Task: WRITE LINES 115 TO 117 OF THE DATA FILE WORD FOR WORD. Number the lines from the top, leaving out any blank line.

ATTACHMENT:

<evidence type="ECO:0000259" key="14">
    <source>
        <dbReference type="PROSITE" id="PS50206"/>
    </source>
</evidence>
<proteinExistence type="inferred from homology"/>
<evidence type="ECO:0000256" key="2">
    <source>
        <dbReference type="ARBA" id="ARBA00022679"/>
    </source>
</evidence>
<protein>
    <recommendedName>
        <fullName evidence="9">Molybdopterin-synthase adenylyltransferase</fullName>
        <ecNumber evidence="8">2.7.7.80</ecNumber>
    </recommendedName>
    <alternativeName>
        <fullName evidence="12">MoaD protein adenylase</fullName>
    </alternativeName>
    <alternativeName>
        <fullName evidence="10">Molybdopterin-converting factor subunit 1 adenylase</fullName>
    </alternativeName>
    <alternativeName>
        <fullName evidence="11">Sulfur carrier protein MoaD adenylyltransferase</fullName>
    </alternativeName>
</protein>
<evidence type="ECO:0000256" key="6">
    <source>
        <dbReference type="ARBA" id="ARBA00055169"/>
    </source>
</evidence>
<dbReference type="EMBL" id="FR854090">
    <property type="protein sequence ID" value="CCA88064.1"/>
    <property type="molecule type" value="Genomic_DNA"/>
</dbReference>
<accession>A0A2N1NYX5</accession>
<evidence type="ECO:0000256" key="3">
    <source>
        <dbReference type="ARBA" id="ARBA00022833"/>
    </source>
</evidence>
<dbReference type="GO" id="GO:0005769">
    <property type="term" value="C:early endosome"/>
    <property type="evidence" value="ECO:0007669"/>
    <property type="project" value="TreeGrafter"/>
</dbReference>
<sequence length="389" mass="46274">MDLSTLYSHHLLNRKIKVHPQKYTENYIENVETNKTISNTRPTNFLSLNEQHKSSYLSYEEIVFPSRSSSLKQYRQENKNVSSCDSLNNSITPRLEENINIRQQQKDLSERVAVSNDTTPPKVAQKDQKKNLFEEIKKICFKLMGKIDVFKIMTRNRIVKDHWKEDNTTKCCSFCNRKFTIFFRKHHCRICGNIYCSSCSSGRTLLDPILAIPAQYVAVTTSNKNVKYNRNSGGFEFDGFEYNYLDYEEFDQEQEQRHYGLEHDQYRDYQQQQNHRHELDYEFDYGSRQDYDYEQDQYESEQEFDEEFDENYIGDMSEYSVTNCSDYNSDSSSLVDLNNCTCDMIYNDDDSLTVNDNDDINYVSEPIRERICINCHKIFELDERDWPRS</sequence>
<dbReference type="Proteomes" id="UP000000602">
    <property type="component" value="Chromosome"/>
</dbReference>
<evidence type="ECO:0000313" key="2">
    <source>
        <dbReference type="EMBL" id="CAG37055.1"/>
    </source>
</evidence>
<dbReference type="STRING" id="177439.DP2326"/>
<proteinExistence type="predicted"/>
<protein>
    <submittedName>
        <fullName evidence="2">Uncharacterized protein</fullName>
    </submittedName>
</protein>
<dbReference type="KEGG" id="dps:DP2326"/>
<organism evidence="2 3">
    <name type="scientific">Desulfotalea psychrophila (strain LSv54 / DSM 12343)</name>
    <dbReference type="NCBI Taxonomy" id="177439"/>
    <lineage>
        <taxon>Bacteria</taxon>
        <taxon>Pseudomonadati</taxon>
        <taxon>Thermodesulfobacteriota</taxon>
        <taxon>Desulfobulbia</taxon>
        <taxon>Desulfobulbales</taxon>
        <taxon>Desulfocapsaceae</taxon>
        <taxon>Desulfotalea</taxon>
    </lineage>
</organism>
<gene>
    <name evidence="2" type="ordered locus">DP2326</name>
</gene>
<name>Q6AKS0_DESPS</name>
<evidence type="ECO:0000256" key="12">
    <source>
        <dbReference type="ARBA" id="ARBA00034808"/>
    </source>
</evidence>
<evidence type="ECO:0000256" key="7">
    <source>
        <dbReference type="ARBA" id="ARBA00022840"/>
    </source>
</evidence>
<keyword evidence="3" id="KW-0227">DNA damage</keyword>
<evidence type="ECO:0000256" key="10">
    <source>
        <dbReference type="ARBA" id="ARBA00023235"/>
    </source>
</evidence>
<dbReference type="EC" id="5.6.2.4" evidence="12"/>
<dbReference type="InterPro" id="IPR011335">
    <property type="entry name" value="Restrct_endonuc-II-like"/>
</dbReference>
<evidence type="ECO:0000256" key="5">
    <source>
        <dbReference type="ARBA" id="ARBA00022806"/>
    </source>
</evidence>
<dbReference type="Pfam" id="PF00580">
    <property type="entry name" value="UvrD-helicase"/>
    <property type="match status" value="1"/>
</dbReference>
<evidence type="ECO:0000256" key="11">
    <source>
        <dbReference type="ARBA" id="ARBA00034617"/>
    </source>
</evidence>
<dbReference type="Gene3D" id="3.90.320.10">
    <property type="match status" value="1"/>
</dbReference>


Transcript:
<dbReference type="Gene3D" id="3.90.320.10">
    <property type="match status" value="1"/>
</dbReference>